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From "Pentimento," the memoirs of late playwright Lillian Hellman, JULIA covers those years in the 1930s when Lillian attained fame with the production of her first play "The Childrens' Hour" on Broadway. Not surprisingly, it centers on Lillian's relationship with her lifelong friend, Julia. It is a relationship that goes beyond mere acquaintance and one for which the word "love" seems appropriate. While Julia attends the University in Vienna, studying with such luminaries as Sigmund Freud and Albert Einstein, Lillian suffers through revisions of her play with her mentor and sometimes lover Dashiel Hammett at a New England beachhouse. After becoming a celebrated playwright, Lillian is invited to a writers conference in Russia. Julia, having taken up the battle against fascism, enlists Lillian en route to smuggle money through Nazi Germany which will assist in the Anti-Fascist cause. It is a dangerous mission especially for a Jewish intellectual on her way to communist Russia. During a... Written by
Mark Fleetwood <firstname.lastname@example.org>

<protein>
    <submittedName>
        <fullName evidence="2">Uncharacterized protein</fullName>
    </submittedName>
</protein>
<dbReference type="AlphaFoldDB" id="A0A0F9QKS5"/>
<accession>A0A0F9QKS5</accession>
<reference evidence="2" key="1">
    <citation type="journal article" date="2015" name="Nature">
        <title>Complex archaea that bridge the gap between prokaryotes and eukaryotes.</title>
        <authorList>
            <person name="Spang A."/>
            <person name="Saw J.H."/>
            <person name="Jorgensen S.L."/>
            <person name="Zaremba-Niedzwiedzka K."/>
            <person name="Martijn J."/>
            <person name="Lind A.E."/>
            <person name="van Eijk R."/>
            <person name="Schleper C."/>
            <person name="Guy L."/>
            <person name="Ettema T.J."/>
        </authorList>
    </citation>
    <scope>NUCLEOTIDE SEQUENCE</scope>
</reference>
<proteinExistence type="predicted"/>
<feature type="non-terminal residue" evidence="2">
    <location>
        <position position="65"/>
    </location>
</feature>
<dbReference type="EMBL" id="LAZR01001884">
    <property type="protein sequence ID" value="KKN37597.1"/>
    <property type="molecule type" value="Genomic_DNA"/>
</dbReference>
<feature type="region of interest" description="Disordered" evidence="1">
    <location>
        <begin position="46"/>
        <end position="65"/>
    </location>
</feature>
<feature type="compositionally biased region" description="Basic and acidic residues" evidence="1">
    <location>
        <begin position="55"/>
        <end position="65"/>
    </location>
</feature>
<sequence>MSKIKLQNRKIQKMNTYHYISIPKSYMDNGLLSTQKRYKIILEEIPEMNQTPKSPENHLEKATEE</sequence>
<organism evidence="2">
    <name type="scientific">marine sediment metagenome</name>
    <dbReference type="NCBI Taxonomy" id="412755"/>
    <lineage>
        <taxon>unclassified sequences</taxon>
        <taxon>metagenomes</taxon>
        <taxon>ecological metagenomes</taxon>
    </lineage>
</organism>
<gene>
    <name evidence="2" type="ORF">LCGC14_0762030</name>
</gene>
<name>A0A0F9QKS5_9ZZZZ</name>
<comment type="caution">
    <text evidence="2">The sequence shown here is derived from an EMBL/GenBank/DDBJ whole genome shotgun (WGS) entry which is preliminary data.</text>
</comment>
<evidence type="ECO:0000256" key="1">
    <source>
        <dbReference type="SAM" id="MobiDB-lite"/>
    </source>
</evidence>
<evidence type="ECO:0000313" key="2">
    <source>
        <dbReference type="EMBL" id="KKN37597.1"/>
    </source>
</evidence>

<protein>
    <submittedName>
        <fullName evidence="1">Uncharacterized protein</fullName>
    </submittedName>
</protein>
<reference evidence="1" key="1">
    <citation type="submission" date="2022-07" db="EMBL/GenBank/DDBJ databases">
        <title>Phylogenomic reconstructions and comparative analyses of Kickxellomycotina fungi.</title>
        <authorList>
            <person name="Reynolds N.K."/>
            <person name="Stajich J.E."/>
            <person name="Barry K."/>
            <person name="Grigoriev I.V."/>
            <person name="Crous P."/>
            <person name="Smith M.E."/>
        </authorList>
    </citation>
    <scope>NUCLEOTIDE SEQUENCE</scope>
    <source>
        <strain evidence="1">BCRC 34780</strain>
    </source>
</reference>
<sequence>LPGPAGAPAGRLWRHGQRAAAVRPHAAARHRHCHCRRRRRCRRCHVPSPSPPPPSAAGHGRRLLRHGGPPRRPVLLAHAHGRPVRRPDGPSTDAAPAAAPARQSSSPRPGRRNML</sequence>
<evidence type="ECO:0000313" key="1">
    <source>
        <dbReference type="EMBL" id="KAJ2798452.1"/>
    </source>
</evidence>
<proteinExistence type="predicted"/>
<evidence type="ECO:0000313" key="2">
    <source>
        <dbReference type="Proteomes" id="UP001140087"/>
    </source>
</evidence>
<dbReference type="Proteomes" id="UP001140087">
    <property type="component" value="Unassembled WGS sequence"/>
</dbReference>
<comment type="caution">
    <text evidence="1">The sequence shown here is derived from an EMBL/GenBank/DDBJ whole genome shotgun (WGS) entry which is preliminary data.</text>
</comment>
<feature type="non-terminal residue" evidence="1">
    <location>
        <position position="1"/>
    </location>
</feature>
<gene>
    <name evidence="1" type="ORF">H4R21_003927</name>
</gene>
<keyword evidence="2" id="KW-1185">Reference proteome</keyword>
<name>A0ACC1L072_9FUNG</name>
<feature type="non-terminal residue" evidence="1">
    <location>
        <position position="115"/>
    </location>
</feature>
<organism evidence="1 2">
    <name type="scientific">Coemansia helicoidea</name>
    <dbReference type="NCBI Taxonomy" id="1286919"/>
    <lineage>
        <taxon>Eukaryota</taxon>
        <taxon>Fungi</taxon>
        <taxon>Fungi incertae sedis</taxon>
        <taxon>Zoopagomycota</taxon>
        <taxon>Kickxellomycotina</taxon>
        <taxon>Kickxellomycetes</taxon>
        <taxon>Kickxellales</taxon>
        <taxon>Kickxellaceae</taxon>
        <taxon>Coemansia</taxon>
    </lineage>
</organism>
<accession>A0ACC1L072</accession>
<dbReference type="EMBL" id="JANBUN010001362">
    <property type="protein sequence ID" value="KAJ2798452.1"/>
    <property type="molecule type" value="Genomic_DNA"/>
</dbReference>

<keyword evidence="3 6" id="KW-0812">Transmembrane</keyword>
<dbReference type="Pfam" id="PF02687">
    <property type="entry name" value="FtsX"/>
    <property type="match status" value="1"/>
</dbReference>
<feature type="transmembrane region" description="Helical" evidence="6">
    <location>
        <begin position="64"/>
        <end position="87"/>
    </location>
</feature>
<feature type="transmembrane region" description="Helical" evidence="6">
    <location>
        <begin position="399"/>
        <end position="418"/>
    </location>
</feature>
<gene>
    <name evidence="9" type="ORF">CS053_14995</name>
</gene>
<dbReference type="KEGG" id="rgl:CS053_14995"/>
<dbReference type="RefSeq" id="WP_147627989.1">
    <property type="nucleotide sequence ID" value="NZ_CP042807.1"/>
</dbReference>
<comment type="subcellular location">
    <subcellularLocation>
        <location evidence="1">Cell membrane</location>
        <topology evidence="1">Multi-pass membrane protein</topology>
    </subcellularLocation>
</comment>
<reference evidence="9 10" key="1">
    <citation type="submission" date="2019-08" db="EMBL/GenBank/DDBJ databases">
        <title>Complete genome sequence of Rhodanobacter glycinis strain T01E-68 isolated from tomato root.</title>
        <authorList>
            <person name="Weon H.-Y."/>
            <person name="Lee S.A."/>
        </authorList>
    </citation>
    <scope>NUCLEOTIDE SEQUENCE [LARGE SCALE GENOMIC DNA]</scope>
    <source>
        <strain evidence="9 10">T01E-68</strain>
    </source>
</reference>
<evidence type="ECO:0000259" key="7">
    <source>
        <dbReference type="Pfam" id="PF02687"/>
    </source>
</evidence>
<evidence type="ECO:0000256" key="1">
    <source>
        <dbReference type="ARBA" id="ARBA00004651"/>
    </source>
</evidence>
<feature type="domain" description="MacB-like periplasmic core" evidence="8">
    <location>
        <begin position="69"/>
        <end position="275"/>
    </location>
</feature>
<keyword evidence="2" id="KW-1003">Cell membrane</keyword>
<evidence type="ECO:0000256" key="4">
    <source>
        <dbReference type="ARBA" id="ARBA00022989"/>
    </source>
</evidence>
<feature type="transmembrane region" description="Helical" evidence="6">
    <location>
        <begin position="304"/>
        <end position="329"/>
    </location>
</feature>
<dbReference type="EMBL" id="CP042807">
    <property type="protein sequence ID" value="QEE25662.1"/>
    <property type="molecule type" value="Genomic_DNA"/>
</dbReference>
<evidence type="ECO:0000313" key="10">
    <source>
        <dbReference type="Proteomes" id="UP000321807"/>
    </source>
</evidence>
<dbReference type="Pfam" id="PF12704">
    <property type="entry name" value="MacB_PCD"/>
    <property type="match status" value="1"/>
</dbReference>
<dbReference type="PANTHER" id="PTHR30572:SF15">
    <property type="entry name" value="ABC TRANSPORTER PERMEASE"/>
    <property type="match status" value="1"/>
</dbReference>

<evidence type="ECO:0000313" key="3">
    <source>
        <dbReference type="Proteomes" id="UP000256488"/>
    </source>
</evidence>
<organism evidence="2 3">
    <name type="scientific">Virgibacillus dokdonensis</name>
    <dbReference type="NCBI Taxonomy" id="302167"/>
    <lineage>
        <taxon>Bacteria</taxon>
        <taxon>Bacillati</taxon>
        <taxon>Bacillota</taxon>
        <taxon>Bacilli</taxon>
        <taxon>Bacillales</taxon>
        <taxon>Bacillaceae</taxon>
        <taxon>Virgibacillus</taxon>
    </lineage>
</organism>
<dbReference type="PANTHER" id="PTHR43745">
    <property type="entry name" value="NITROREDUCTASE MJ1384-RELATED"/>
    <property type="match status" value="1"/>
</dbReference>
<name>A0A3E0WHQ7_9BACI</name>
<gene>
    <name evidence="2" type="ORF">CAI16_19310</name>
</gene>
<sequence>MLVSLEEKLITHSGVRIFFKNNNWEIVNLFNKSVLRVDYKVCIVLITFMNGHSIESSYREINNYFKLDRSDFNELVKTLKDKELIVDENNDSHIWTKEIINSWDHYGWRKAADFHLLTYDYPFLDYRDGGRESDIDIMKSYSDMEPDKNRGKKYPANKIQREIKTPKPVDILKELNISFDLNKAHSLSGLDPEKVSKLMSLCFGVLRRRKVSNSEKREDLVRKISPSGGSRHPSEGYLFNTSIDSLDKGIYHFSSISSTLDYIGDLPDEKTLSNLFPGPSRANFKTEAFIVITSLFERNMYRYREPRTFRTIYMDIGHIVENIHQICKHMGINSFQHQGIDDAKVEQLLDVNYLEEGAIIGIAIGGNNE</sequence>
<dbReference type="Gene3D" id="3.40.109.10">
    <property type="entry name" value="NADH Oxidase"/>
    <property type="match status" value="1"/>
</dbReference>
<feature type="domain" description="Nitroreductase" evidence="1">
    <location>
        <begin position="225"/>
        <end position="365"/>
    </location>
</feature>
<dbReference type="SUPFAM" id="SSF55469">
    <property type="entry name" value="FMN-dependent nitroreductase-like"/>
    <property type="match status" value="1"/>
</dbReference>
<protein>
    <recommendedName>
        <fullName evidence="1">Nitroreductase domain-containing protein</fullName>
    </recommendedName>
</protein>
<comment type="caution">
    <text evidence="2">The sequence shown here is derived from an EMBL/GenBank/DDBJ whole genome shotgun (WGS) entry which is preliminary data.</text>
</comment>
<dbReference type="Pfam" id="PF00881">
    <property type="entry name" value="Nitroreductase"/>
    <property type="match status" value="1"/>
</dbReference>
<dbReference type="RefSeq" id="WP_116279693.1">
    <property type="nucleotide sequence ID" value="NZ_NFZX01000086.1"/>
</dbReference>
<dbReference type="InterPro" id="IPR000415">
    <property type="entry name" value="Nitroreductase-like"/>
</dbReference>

Fred Zinnemann's last great movie. Based on part of Lillian Hellman's memoir, the film stars Jane Fonda as Hellman as she recounts her friendship with the enigmatic JULIA, played by Vanessa Redgrave. Fonda is a bit too pretty to be entirely convincing as the homely Hellman, but she gives a gutsy performance, playing well with Redgrave and, to a greater degree, Jason Robards, who plays Dashell Hammett. Alvin Sargent's screenplay cleverly bends time, jumping back and forth as the story of Hellman's friendship with Julia is told. Zinnemann creates a melancholy feel that's sustained throughout. The movie has a deliberate pace not usually allowed in Hollywood. The excellent music by Georges Delerue is haunting and the cinematography by the under-appreciated Douglas Slocombe is beautiful. The supporting cast features Maximillian Schell, Cathleen Nesbitt as Julia's grandmother, Meryl Streep, Rosemary Murphy as Dorothy Parker and Hal Holbrook as Parker's husband Alan Campbell. They're all terrific with the exception of Holbrook, who tries to convey a witty raconteur, but only makes Campbell out to be a real jerk.
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